Hall South Recreation Room, at 8 p.m. April 28 at the Busey-Evans Residence
Hall and at 8 p.m. April 29 at the Lincoln Avenue Residence Hall.
Each performance will be free and open to the public, and each will
feature an audience discussion afterward.
INNER VOICES is sponsored by the Counseling Center, McKinley Health
Center and the department of theater. These performances also are sponsored
in part by the Office of Women’s Programs. For further information
Theater music club
The UI’s Christian Theater Music Club will perform “Joseph
and the Amazing Technicolor Dreamcoat” at 7:30 p.m. April 23,
at 1:30 p.m. and 7:30 p.m. April 24, and at 2:30 p.m. April 25, all
at Urbana Middle School.
“Joseph” has been performed for more than 30 years and follows
the rags-to-riches story of the biblical Joseph, the youngest of 11
brothers and an object of their constant jealousy. The “rock opera”
is the conception of Andrew Lloyd Weber and Tim Rice.
Tickets are on sale through e-mail reservation at www.uiuc.edu/ro/ctmc
or by phone at 721-7118. Prices are $7 for students and children and
$10 for adults, with group rates available for groups of more than 15
at the Saturday and Sunday matinee performances.
Center for Advanced Study forum
Panel to discuss taxing hospitals
The UI Center for Advanced Study will present a forum titled “Hospitals:
To Tax or Not to Tax” from 7-9 p.m. April 28 on the third floor
of the Levis Faculty Center. The forum was organized in the wake of
the recent decision by the Illinois Department of Revenue to revoke
tax-exempt status for the property of Provena Covenant Medical Center
Panelists and members of the public will have the chance to discuss
the ramifications of that decision for all hospitals, as well as other
Included on the panel assembled for the forum will be John Colombo,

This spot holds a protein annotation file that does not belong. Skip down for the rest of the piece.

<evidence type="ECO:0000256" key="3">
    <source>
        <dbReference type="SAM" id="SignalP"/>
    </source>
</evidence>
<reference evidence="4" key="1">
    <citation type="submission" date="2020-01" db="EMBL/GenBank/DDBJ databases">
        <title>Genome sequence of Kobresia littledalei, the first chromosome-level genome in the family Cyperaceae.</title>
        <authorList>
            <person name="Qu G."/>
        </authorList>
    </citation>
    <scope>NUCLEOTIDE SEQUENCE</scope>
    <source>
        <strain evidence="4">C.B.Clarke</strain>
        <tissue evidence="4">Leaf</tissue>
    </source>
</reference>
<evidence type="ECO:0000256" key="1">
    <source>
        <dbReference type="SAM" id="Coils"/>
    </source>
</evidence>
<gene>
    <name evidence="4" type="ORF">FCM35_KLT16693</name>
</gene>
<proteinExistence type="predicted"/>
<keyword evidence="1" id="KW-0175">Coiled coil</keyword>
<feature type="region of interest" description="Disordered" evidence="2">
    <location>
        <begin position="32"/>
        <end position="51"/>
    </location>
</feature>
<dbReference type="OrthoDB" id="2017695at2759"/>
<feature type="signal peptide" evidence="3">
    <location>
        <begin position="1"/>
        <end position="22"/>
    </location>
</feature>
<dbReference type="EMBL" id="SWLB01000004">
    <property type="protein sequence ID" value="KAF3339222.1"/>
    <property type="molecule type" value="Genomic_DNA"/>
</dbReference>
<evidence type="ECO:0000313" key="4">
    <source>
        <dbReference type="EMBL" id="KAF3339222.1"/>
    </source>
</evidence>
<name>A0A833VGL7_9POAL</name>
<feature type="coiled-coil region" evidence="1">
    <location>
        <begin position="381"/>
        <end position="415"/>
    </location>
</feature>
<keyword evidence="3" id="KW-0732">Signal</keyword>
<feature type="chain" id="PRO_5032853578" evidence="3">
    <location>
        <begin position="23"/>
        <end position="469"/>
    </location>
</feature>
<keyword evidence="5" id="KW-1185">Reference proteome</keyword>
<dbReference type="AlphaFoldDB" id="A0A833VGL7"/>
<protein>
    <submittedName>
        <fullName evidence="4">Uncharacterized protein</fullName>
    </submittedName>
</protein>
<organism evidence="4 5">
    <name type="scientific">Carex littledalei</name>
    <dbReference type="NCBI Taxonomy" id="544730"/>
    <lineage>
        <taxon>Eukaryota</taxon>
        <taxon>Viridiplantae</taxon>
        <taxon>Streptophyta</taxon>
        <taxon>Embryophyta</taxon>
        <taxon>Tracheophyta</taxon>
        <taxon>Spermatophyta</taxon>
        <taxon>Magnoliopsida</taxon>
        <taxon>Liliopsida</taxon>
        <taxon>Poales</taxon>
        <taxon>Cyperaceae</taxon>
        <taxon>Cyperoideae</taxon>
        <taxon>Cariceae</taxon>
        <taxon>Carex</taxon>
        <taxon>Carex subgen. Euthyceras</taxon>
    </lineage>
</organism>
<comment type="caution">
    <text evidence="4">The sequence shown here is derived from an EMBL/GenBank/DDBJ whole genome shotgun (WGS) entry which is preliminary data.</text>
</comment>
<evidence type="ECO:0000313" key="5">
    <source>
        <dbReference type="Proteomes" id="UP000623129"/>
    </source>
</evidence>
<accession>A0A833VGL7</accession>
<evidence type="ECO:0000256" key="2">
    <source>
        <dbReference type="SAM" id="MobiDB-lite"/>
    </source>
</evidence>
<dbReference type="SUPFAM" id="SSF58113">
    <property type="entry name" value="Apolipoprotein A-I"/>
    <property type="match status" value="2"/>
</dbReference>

professor of law at Illinois; Claudia Lennhoff, executive director of
Champaign County Health Care Consumers; Dr. James Leonard, president
and CEO of Carle Foundation; Dan Stebbins from the Champaign County
Board of Review; James Unland, president of The Health Capital Group;
and Mark Wiener, president and CEO of Provena Covenant Medical Center.
The moderators will be Dr. Brad Schwartz, regional dean of the Medical
College at Illinois, and Noreen Sugrue, senior research analyst in the
Nursing Institute at UIC.
The event is part of a yearlong Center for Advanced Study initiative,
“Who Gets What? The Interactions of Health Policy and Social Welfare
Policy.” For more information, contact CAS
Town hall meeting
School achievement gap addressed
WILL AM-FM-TV and The News-Gazette will co-sponsor a town hall meeting
on the racial gap in achievement at 7:30 p.m. May 3 at Stratton Elementary
School, 902 N. Randolph St., Champaign.
The public is invited to participate in “Bridging the Achievement
Gap: A Champaign-Urbana Town Hall,” an open discussion among parents,
teachers, school administrators and students moderated by David Inge
of WILL. The meeting will focus on findings from a federal report that
confirmed concerns that African-American students in Champaign score
disproportionately lower on standardized tests, are underrepresented
in honors classes, over-represented in special education classes, and
are suspended and drop out more often than their white counterparts.
The town hall meeting will air live on WILL-AM (580) and will be broadcast
on WILL-TV at 9 p.m. on May 7.
Jazz Threads finale
Jazz celebrated with May 2
The Krannert Center for the Performing Arts’ yearlong Jazz Threads
project – a celebration of the Champaign-Urbana jazz scene through
images, conversation and music – will come to a conclusion with
a free Celebration Concert at 2 p.m. May 2 at the Virginia Theater,
203 W. Park St., Champaign.
Participants include three local ensembles, each performing with a prominent,
Illinois-born-and-raised jazz musician, all of whom are alumni of the